Big Data and the unknown-unknowns

26 Oct 2015

I’ve been following the rise and rise of Big Data and its associated buddies Data Analytics, Data Mining, Data Science, Data Value, etc.  In laymen’s terms, it’s basically enormous amounts of digital information computationally analysed to produce value.

Large amounts of data storage and analysis is not a new concept, however the advent of open source software technologies such as Apache Hadoop and Spark have allowed the storage and analysis of this data to occur on cheap commodity hardware, often at a fraction of what it may have cost in the past. 

So what do you store when it now costs you a fractionof what it did yesterday? Well, everything of course!  At least that’s what the pundits are telling us.

Of course it’s no good storing everything and then doing nothing with it, otherwise we run the risk of becoming the IT equivalent of one those poor sods on the UK reality series “Britain’s Biggest Hoarders” (picture a house made out of 5.25inch floppy disks).

So analysis and creating actionable insights is the name of the game and that’s where the true adventure begins.

My interest in the sport of Big Data, however, stems from the last decade working with Cisco on many different technologies, some of which never made it off the cutting room floor.

Even though the “Internet of Things” became popular in 1999, it wasn’t until fairly recently that companies were able to effectively commercialise the concept, and begin the journey towards connecting –30-50 billion devices (or things) by the year 2020.

So with this many devices collecting previously incomprehensive amounts of data about every aspect of our lives, where will it be stored and what can be done with it?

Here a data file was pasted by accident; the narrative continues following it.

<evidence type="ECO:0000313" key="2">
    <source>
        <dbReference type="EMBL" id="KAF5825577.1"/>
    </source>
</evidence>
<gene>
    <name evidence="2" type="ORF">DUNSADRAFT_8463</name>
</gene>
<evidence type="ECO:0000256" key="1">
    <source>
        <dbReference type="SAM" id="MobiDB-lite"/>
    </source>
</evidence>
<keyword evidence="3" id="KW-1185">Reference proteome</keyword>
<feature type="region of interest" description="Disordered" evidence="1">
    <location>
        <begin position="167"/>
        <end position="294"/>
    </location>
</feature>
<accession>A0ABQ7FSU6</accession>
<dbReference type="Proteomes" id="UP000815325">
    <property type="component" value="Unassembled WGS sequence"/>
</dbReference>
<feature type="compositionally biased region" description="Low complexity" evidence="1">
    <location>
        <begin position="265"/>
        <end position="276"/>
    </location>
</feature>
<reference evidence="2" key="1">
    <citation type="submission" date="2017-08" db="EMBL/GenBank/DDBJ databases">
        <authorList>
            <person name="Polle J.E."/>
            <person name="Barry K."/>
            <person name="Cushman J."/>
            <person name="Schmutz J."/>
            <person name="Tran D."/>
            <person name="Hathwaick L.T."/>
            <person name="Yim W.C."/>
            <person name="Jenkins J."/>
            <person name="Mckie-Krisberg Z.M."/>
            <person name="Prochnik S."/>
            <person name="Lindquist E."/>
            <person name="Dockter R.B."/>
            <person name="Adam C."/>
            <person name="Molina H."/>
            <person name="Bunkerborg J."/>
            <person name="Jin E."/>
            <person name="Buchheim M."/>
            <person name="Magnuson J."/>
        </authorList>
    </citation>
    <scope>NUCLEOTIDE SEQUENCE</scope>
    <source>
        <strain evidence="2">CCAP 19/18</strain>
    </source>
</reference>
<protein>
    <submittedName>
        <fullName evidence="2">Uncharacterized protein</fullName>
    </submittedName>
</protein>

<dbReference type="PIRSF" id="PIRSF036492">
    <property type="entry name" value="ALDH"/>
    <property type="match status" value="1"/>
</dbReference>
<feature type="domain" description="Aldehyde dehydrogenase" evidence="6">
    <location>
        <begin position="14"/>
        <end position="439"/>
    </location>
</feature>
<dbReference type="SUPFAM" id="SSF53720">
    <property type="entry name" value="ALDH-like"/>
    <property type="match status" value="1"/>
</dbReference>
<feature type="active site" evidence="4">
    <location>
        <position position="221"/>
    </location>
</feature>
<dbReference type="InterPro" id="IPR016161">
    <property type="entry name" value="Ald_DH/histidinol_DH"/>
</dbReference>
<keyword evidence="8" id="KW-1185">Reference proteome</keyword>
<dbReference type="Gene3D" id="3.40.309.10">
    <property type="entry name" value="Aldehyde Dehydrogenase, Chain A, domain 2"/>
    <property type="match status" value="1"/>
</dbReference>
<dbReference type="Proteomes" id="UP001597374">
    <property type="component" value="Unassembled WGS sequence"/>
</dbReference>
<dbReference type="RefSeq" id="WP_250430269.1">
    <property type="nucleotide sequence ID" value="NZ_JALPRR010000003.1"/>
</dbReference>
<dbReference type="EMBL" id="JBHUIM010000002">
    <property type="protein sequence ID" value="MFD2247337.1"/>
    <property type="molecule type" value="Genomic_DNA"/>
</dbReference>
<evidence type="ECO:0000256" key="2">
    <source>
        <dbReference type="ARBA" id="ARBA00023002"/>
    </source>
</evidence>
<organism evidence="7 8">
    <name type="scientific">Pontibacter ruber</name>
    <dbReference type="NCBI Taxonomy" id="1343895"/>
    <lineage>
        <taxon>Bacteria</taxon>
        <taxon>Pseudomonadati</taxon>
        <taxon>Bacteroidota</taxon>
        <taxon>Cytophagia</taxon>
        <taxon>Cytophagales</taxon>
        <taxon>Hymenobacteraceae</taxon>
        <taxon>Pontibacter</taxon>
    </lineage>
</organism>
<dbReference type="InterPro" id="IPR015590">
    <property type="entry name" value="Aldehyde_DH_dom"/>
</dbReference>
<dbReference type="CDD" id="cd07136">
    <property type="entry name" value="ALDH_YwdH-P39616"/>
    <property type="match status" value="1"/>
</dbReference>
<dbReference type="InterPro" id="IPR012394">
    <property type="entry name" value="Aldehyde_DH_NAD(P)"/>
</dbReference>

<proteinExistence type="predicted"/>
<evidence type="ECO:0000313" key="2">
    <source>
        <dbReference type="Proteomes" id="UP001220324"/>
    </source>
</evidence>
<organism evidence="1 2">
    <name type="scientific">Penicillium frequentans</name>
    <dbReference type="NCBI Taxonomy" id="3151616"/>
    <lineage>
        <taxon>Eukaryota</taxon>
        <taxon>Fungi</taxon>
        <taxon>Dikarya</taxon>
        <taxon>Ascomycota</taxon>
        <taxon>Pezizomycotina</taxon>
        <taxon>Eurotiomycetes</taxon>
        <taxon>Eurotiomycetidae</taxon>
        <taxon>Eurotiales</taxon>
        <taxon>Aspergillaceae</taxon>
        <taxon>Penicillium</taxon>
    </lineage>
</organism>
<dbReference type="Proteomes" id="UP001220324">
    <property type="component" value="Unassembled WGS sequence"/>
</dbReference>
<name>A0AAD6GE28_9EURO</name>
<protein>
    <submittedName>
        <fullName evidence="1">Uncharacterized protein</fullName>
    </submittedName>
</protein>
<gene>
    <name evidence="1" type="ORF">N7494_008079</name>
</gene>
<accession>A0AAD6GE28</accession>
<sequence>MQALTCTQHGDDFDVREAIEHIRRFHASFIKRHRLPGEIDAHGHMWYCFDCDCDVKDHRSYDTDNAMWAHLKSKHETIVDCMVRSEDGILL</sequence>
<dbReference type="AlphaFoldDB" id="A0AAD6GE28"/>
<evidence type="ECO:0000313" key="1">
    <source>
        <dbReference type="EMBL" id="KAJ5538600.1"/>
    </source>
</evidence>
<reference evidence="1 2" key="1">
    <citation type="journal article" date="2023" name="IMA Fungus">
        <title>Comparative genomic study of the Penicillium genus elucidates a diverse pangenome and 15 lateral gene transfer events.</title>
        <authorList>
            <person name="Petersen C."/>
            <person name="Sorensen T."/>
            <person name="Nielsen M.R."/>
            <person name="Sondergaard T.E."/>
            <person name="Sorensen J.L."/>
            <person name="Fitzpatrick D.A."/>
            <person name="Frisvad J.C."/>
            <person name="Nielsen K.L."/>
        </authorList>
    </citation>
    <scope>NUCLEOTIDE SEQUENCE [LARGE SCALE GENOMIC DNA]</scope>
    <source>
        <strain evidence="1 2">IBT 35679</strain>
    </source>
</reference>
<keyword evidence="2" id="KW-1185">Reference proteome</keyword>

The answer to the first part is simple as the technology is catching up at an exponential rate <with the evolutions of storing examples here>. What we do with all this information however is not so easy to answer as we are faced with a knowledge paradigm: that there are known-knowns, the  things we know we know. We also acknowledge there are known-unknowns, that is to say we know there are some things we do not know. But there are also unknown-unknowns, the ones we don't know we don't know. Still following me? And it is this last component that is truly exciting.

IoT is growing in so many different areas that it seems like every day, innovators are finding more and more applications for tracking data on a wide array of devices. 

With the world’s total data now doubling approximately every two years, what does that mean for our knowledge and those elusive “unknown-unknowns”? We simply do not have the foresight to comprehend what we can achieve because we do not yet know what is truly possible.

My advice is to continue to challenge the demons of innovation. Do not accept conventional thinking and always keep an open mind to learning new things.

If education is of interest to you please be sure take a look at our many different courses across our Technology, Process and People offerings. <If Big Data interests you, we offer Microsoft 20467 - Designing Self-Service Business Intelligence and Big Data Solutions>